The blueprint clearly made an impact. Ndumele’s older brother, Chiadi, is an academic cardiologist at Johns Hopkins University; while his younger brother, Chima, is a public health professor at Yale University.
Uche, meanwhile, graduated from Villanova University in 2001 with a degree in political science. During his junior year, he completed a criminal justice internship at Georgetown University, sparking a desire to learn more about the law in general, and the various legal paths that could be explored.
Finding a calling
After Villanova it was on to Cornell Law School, where Ndumele received his J.D. in 2004. During a summer internship in 2003, Ndumele became enamored with securities law and corporate governance.
“Working with various public companies afforded me the opportunity to understand what boards of directors were focused on,” he recalls. “It helped me navigate through various legal risks and uncertainties, and allowed me to be a part of a company’s strategic initiatives.”
He then spent the next six years as an associate for a pair of New York City law firms: Thelen Reid Brown Raysman & Steiner and, beginning in 2005, K&L Gates.
Toward the end of 2009, Ndumele increasingly desired to be more aligned with business, strategy and broadening his areas of expertise.
“I knew I wanted to grow personally and professionally,” he says. “I knew going in-house would provide me with opportunities to learn more about the intersection of business and law and it would give me a chance to build meaningful relationships.”
In AOL, Ndumele found a company that shared his desire for reinvention. Over the next four years, his expertise in compliance and corporate governance grew substantially. By 2014, he was certain he’d found his calling—and a workplace he was proud to call home.
Bringing it all back home
When representatives of Pinnacle reached out to him later that year, Ndumele was reticent. In the end, the opportunity was too exciting to pass up.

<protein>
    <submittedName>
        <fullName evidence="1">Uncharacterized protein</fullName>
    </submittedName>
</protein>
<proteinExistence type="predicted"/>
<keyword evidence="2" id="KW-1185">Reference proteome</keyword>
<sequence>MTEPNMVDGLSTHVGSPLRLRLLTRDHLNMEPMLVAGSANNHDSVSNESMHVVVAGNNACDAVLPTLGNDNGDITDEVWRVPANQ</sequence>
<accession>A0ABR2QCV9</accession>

Looking back, Ndumele cites a number of factors that have contributed to his rapid rise through the corporate ranks. He talks about the countless talented individuals he has had the pleasure of working with across many different functions and levels. He also mentions the variety of projects and initiatives that taught him the importance of interpersonal and leadership skills; about how he’s never shied away from tackling new issues or taking on new responsibilities.
The most glowing words, however, are always reserved for family.
“My wife has been my biggest supporter and she motivates me to be better every day. My 20-month-old son, Miles, has taught me a lot about patience and calm in the midst of turmoil, and I can’t thank them enough for being an incredible support system,” Ndumele says. “When you have the foundation I’ve had, you’re always being encouraged to spend time developing your craft, both in and out of the office.”
Four years after taking his biggest professional plunge, the surroundings can at times feel uncharted. But if there’s one thing his parents’ journey taught him, it’s that the longer you stay afloat and learn the currents—the heightened responsibility, the freedom to grow—the easier it is to navigate the changing waters.
Within reason, of course.
“Believe me, there are only so many surprises I can take,” Ndumele says with a self-effacing laugh. “Attorneys tend not to like surprises. But there’s a variety and diversity to this role that I’ve really come to embrace. I encourage others to push the limits, actively look to tackle new challenges and realize that they are equipped to handle the uncertainty that comes with new opportunities.”